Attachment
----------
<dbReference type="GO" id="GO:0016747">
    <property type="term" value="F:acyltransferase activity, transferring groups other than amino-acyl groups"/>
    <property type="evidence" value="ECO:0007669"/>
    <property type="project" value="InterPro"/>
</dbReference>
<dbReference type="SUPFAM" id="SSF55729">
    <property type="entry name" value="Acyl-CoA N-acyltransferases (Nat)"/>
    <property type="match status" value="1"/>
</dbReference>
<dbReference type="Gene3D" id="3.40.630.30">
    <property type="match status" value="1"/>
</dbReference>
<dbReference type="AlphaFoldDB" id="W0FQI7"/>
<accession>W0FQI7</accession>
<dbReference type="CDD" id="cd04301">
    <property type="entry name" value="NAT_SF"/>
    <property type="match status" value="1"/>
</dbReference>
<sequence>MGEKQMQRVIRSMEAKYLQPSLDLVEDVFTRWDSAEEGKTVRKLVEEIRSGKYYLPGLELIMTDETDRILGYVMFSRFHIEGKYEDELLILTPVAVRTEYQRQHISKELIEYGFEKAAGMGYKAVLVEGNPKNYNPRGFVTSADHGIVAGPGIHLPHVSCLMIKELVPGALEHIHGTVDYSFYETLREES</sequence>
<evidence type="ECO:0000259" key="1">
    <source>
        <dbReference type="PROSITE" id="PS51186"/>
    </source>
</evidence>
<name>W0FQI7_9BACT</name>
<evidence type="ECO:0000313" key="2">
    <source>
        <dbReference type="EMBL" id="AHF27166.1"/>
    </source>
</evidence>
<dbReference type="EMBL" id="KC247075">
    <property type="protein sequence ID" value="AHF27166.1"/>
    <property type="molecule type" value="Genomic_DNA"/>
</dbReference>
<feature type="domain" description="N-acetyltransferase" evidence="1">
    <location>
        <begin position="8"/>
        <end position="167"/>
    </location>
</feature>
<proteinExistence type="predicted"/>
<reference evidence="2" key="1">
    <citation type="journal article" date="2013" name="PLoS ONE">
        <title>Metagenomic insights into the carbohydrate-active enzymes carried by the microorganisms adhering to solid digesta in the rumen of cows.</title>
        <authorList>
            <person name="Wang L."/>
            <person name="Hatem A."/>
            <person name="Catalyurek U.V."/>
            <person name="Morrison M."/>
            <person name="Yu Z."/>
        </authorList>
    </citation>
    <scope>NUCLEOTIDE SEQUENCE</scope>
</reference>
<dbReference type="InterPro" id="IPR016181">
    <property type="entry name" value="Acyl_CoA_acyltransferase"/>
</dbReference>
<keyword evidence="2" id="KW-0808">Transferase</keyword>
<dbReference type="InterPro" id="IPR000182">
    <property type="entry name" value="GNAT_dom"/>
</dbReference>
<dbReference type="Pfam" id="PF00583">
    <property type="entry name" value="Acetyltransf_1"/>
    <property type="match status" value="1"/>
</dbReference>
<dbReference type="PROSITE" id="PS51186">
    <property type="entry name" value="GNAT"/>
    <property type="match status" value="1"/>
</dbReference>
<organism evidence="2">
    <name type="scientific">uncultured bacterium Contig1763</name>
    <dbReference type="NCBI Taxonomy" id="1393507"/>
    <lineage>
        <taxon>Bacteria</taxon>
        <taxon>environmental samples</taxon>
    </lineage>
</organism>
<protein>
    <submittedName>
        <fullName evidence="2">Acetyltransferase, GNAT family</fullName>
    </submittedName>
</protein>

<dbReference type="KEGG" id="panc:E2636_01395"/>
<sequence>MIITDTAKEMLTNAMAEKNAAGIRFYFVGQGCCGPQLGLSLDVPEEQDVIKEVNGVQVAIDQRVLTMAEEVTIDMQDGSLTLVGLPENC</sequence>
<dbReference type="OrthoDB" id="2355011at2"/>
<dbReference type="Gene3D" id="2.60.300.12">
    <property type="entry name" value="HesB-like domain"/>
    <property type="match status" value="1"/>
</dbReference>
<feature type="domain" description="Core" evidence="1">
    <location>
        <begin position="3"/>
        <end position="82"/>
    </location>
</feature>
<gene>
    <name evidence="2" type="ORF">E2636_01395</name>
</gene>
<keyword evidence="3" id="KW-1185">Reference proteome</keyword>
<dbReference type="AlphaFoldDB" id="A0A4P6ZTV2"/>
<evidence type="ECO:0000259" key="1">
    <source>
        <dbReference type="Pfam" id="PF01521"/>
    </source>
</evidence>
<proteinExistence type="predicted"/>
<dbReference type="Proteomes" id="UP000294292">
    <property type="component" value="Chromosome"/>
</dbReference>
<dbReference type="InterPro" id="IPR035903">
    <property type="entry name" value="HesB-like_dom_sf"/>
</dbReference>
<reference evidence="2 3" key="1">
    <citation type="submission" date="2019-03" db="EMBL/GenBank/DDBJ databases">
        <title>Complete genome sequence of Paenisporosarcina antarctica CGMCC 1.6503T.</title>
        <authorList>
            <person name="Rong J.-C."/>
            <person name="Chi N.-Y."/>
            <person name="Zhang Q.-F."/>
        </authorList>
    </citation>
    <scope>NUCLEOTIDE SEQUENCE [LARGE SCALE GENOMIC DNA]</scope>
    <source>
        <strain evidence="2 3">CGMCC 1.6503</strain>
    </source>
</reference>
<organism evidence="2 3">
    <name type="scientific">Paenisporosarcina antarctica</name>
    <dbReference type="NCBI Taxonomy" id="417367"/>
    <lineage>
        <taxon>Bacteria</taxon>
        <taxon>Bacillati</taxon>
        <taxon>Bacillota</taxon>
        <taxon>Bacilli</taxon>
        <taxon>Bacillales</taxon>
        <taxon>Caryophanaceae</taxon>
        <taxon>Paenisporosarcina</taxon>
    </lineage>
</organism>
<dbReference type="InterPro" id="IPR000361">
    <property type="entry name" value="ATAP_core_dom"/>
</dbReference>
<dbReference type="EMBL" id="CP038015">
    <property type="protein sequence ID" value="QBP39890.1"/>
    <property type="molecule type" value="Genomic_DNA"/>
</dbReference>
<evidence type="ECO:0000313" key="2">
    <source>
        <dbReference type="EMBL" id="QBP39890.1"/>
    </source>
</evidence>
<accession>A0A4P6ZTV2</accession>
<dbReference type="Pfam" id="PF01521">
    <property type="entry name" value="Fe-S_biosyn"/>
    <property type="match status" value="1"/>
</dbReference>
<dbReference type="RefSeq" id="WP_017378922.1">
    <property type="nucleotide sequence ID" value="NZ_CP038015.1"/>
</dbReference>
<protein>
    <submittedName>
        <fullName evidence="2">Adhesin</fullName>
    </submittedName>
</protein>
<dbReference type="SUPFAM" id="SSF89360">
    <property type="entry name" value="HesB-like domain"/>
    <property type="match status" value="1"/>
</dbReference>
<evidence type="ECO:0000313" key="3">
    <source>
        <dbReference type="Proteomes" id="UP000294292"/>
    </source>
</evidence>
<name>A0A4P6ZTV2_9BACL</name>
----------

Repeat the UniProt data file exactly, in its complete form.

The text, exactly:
<dbReference type="GO" id="GO:0016747">
    <property type="term" value="F:acyltransferase activity, transferring groups other than amino-acyl groups"/>
    <property type="evidence" value="ECO:0007669"/>
    <property type="project" value="InterPro"/>
</dbReference>
<dbReference type="SUPFAM" id="SSF55729">
    <property type="entry name" value="Acyl-CoA N-acyltransferases (Nat)"/>
    <property type="match status" value="1"/>
</dbReference>
<dbReference type="Gene3D" id="3.40.630.30">
    <property type="match status" value="1"/>
</dbReference>
<dbReference type="AlphaFoldDB" id="W0FQI7"/>
<accession>W0FQI7</accession>
<dbReference type="CDD" id="cd04301">
    <property type="entry name" value="NAT_SF"/>
    <property type="match status" value="1"/>
</dbReference>
<sequence>MGEKQMQRVIRSMEAKYLQPSLDLVEDVFTRWDSAEEGKTVRKLVEEIRSGKYYLPGLELIMTDETDRILGYVMFSRFHIEGKYEDELLILTPVAVRTEYQRQHISKELIEYGFEKAAGMGYKAVLVEGNPKNYNPRGFVTSADHGIVAGPGIHLPHVSCLMIKELVPGALEHIHGTVDYSFYETLREES</sequence>
<evidence type="ECO:0000259" key="1">
    <source>
        <dbReference type="PROSITE" id="PS51186"/>
    </source>
</evidence>
<name>W0FQI7_9BACT</name>
<evidence type="ECO:0000313" key="2">
    <source>
        <dbReference type="EMBL" id="AHF27166.1"/>
    </source>
</evidence>
<dbReference type="EMBL" id="KC247075">
    <property type="protein sequence ID" value="AHF27166.1"/>
    <property type="molecule type" value="Genomic_DNA"/>
</dbReference>
<feature type="domain" description="N-acetyltransferase" evidence="1">
    <location>
        <begin position="8"/>
        <end position="167"/>
    </location>
</feature>
<proteinExistence type="predicted"/>
<reference evidence="2" key="1">
    <citation type="journal article" date="2013" name="PLoS ONE">
        <title>Metagenomic insights into the carbohydrate-active enzymes carried by the microorganisms adhering to solid digesta in the rumen of cows.</title>
        <authorList>
            <person name="Wang L."/>
            <person name="Hatem A."/>
            <person name="Catalyurek U.V."/>
            <person name="Morrison M."/>
            <person name="Yu Z."/>
        </authorList>
    </citation>
    <scope>NUCLEOTIDE SEQUENCE</scope>
</reference>
<dbReference type="InterPro" id="IPR016181">
    <property type="entry name" value="Acyl_CoA_acyltransferase"/>
</dbReference>
<keyword evidence="2" id="KW-0808">Transferase</keyword>
<dbReference type="InterPro" id="IPR000182">
    <property type="entry name" value="GNAT_dom"/>
</dbReference>
<dbReference type="Pfam" id="PF00583">
    <property type="entry name" value="Acetyltransf_1"/>
    <property type="match status" value="1"/>
</dbReference>
<dbReference type="PROSITE" id="PS51186">
    <property type="entry name" value="GNAT"/>
    <property type="match status" value="1"/>
</dbReference>
<organism evidence="2">
    <name type="scientific">uncultured bacterium Contig1763</name>
    <dbReference type="NCBI Taxonomy" id="1393507"/>
    <lineage>
        <taxon>Bacteria</taxon>
        <taxon>environmental samples</taxon>
    </lineage>
</organism>
<protein>
    <submittedName>
        <fullName evidence="2">Acetyltransferase, GNAT family</fullName>
    </submittedName>
</protein>

<dbReference type="KEGG" id="panc:E2636_01395"/>
<sequence>MIITDTAKEMLTNAMAEKNAAGIRFYFVGQGCCGPQLGLSLDVPEEQDVIKEVNGVQVAIDQRVLTMAEEVTIDMQDGSLTLVGLPENC</sequence>
<dbReference type="OrthoDB" id="2355011at2"/>
<dbReference type="Gene3D" id="2.60.300.12">
    <property type="entry name" value="HesB-like domain"/>
    <property type="match status" value="1"/>
</dbReference>
<feature type="domain" description="Core" evidence="1">
    <location>
        <begin position="3"/>
        <end position="82"/>
    </location>
</feature>
<gene>
    <name evidence="2" type="ORF">E2636_01395</name>
</gene>
<keyword evidence="3" id="KW-1185">Reference proteome</keyword>
<dbReference type="AlphaFoldDB" id="A0A4P6ZTV2"/>
<evidence type="ECO:0000259" key="1">
    <source>
        <dbReference type="Pfam" id="PF01521"/>
    </source>
</evidence>
<proteinExistence type="predicted"/>
<dbReference type="Proteomes" id="UP000294292">
    <property type="component" value="Chromosome"/>
</dbReference>
<dbReference type="InterPro" id="IPR035903">
    <property type="entry name" value="HesB-like_dom_sf"/>
</dbReference>
<reference evidence="2 3" key="1">
    <citation type="submission" date="2019-03" db="EMBL/GenBank/DDBJ databases">
        <title>Complete genome sequence of Paenisporosarcina antarctica CGMCC 1.6503T.</title>
        <authorList>
            <person name="Rong J.-C."/>
            <person name="Chi N.-Y."/>
            <person name="Zhang Q.-F."/>
        </authorList>
    </citation>
    <scope>NUCLEOTIDE SEQUENCE [LARGE SCALE GENOMIC DNA]</scope>
    <source>
        <strain evidence="2 3">CGMCC 1.6503</strain>
    </source>
</reference>
<organism evidence="2 3">
    <name type="scientific">Paenisporosarcina antarctica</name>
    <dbReference type="NCBI Taxonomy" id="417367"/>
    <lineage>
        <taxon>Bacteria</taxon>
        <taxon>Bacillati</taxon>
        <taxon>Bacillota</taxon>
        <taxon>Bacilli</taxon>
        <taxon>Bacillales</taxon>
        <taxon>Caryophanaceae</taxon>
        <taxon>Paenisporosarcina</taxon>
    </lineage>
</organism>
<dbReference type="InterPro" id="IPR000361">
    <property type="entry name" value="ATAP_core_dom"/>
</dbReference>
<dbReference type="EMBL" id="CP038015">
    <property type="protein sequence ID" value="QBP39890.1"/>
    <property type="molecule type" value="Genomic_DNA"/>
</dbReference>
<evidence type="ECO:0000313" key="2">
    <source>
        <dbReference type="EMBL" id="QBP39890.1"/>
    </source>
</evidence>
<accession>A0A4P6ZTV2</accession>
<dbReference type="Pfam" id="PF01521">
    <property type="entry name" value="Fe-S_biosyn"/>
    <property type="match status" value="1"/>
</dbReference>
<dbReference type="RefSeq" id="WP_017378922.1">
    <property type="nucleotide sequence ID" value="NZ_CP038015.1"/>
</dbReference>
<protein>
    <submittedName>
        <fullName evidence="2">Adhesin</fullName>
    </submittedName>
</protein>
<dbReference type="SUPFAM" id="SSF89360">
    <property type="entry name" value="HesB-like domain"/>
    <property type="match status" value="1"/>
</dbReference>
<evidence type="ECO:0000313" key="3">
    <source>
        <dbReference type="Proteomes" id="UP000294292"/>
    </source>
</evidence>
<name>A0A4P6ZTV2_9BACL</name>